With the Pastoral Constitution on the Church in the Modern World Gaudium et Spes, the Second Vatican Council formulated the “Magna Carta” for integral human development. The Church sees herself as a part of humanity, intimately connected to the “joys and the hopes, the sadness and the anguish of the human person today” (GS § 1). By no means can you separate “questions about the current trend of the world, about the place and role of man in the Universe, about the meaning of individual and collective strivings, and about the ultimate destiny of reality and humanity” (§ 3).
The eternal Son of God, who “for us and our salvation was made man,” is the prototype of man for others. Likewise the Church, as Dietrich Bonhoeffer stated, “is the Church insofar as she is the Church for others.” The Council Fathers, after explaining in the Dogmatic Constitution on the Church Lumen Gentium the origin, essence, and mission of the Church, speak in Gaudium et Spes of the salvific service of the Church for the integral development of the human person.
“The human person deserves to be preserved; human society deserves to be renewed. Hence the focal point of our presentation will be man himself, whole and entire, body and soul, heart and conscience, mind and will” (§ 3). The focus of the council is thus “on the world of men; . . . that world which is the theater of man’s history, and the heir of his energies, his tragedies and his triumphs; that world which the Christian sees as created and sustained by its Maker’s love, fallen indeed into the bondage of sin, yet emancipated now by Christ, Who was crucified and rose again to break the strangle hold of personified evil, so that the world might be fashioned anew according to God’s design and reach its fulfilment” (§ 2).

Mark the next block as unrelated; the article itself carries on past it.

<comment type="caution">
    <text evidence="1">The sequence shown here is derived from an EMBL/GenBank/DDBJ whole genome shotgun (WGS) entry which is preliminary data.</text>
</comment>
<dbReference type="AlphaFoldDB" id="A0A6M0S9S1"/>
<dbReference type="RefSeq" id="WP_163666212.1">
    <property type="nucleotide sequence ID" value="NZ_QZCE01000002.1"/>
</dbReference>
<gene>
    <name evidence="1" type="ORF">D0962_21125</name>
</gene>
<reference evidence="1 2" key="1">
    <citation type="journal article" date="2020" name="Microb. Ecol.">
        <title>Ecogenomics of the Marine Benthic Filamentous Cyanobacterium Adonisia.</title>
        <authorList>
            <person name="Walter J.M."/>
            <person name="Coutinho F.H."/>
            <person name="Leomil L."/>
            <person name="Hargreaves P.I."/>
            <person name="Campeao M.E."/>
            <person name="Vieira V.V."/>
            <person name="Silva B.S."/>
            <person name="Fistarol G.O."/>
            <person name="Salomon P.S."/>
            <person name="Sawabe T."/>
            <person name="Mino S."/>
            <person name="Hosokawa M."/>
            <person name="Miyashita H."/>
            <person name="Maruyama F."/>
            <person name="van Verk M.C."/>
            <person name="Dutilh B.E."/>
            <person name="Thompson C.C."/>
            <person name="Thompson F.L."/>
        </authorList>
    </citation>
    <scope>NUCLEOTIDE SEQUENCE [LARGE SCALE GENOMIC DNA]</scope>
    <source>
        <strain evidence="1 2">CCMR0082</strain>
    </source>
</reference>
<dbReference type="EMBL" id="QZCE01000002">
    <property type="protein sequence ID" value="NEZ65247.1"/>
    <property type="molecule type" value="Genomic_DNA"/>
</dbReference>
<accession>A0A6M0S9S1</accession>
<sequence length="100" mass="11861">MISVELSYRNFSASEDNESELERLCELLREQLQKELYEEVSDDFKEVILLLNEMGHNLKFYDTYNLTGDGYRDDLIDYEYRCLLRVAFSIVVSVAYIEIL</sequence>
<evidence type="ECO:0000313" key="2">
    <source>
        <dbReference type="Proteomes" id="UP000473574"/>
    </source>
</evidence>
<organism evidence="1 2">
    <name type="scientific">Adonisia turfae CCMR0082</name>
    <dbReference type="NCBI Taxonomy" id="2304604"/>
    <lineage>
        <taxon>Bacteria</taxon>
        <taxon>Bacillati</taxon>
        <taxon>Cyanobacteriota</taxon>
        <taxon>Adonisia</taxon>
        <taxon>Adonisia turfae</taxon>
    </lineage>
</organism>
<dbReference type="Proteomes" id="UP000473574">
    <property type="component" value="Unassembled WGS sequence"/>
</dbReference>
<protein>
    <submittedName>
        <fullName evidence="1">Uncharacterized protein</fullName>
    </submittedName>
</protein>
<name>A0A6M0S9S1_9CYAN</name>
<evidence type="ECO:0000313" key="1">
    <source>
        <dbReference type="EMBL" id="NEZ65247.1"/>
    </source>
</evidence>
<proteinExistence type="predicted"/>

The Most Urgent Questions of the Day
This is the theme for the dialogue among persons in the modern world. The Church offers herself to all humanity of good will to collaborate in finding resolutions to the most urgent questions of the day: the inviolable dignity of every human life, social justice, peace among the families of nations, and the fight against destructive forces and powers and the enemies of humankind.
Whoever proposes an end must also know the means to reach that end. If the means are immoral, then the end is compromised and discredited. If the sense of existence and the end of history are understood in a communistic way (the creation of a paradise on earth), or in a utilitarian manner (the highest level of happiness for the greatest number of people), or as in social Darwinism (the realization of the survival of the fittest), or imperialism (the dominion of a nation over other peoples), or unbridled capitalism (the law of the exploitation of the resources of the world and of the dignity of the worker for the sake of wealth), then the means used will violate the dignity of man and impede integral human development.